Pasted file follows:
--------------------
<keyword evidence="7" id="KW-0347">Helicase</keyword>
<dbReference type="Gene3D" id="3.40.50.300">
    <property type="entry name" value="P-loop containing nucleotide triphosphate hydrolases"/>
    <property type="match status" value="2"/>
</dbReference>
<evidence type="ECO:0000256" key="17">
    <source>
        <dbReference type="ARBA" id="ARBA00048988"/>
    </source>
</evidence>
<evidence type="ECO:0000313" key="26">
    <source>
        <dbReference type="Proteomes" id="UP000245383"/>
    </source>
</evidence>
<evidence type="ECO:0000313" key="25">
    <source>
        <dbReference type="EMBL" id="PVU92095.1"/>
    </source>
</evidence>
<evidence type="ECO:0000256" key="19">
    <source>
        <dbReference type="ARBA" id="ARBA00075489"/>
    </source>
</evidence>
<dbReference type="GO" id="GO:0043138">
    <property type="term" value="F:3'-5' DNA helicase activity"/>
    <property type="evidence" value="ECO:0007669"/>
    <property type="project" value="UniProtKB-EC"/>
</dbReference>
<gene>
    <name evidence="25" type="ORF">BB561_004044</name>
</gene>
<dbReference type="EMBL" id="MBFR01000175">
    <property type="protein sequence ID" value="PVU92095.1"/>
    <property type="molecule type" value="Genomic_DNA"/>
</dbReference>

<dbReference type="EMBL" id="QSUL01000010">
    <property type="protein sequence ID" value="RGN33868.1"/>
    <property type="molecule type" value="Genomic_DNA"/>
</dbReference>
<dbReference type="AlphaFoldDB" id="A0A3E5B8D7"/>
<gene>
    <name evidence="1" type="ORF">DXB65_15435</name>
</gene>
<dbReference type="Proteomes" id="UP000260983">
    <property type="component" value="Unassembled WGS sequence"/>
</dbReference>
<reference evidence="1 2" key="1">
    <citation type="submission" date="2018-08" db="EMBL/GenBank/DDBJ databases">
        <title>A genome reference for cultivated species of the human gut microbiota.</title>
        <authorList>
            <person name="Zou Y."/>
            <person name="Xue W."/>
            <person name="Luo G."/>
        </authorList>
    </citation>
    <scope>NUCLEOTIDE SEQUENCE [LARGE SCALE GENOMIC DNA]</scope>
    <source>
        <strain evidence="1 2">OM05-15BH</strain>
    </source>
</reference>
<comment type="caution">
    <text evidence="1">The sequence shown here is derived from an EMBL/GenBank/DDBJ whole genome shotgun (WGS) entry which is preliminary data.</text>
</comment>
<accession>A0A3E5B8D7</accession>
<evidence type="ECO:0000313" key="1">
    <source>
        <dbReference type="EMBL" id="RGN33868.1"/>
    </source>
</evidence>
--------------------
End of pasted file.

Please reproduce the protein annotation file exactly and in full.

<keyword evidence="7" id="KW-0347">Helicase</keyword>
<dbReference type="Gene3D" id="3.40.50.300">
    <property type="entry name" value="P-loop containing nucleotide triphosphate hydrolases"/>
    <property type="match status" value="2"/>
</dbReference>
<evidence type="ECO:0000256" key="17">
    <source>
        <dbReference type="ARBA" id="ARBA00048988"/>
    </source>
</evidence>
<evidence type="ECO:0000313" key="26">
    <source>
        <dbReference type="Proteomes" id="UP000245383"/>
    </source>
</evidence>
<evidence type="ECO:0000313" key="25">
    <source>
        <dbReference type="EMBL" id="PVU92095.1"/>
    </source>
</evidence>
<evidence type="ECO:0000256" key="19">
    <source>
        <dbReference type="ARBA" id="ARBA00075489"/>
    </source>
</evidence>
<dbReference type="GO" id="GO:0043138">
    <property type="term" value="F:3'-5' DNA helicase activity"/>
    <property type="evidence" value="ECO:0007669"/>
    <property type="project" value="UniProtKB-EC"/>
</dbReference>
<gene>
    <name evidence="25" type="ORF">BB561_004044</name>
</gene>
<dbReference type="EMBL" id="MBFR01000175">
    <property type="protein sequence ID" value="PVU92095.1"/>
    <property type="molecule type" value="Genomic_DNA"/>
</dbReference>

<dbReference type="EMBL" id="QSUL01000010">
    <property type="protein sequence ID" value="RGN33868.1"/>
    <property type="molecule type" value="Genomic_DNA"/>
</dbReference>
<dbReference type="AlphaFoldDB" id="A0A3E5B8D7"/>
<gene>
    <name evidence="1" type="ORF">DXB65_15435</name>
</gene>
<dbReference type="Proteomes" id="UP000260983">
    <property type="component" value="Unassembled WGS sequence"/>
</dbReference>
<reference evidence="1 2" key="1">
    <citation type="submission" date="2018-08" db="EMBL/GenBank/DDBJ databases">
        <title>A genome reference for cultivated species of the human gut microbiota.</title>
        <authorList>
            <person name="Zou Y."/>
            <person name="Xue W."/>
            <person name="Luo G."/>
        </authorList>
    </citation>
    <scope>NUCLEOTIDE SEQUENCE [LARGE SCALE GENOMIC DNA]</scope>
    <source>
        <strain evidence="1 2">OM05-15BH</strain>
    </source>
</reference>
<comment type="caution">
    <text evidence="1">The sequence shown here is derived from an EMBL/GenBank/DDBJ whole genome shotgun (WGS) entry which is preliminary data.</text>
</comment>
<accession>A0A3E5B8D7</accession>
<evidence type="ECO:0000313" key="1">
    <source>
        <dbReference type="EMBL" id="RGN33868.1"/>
    </source>
</evidence>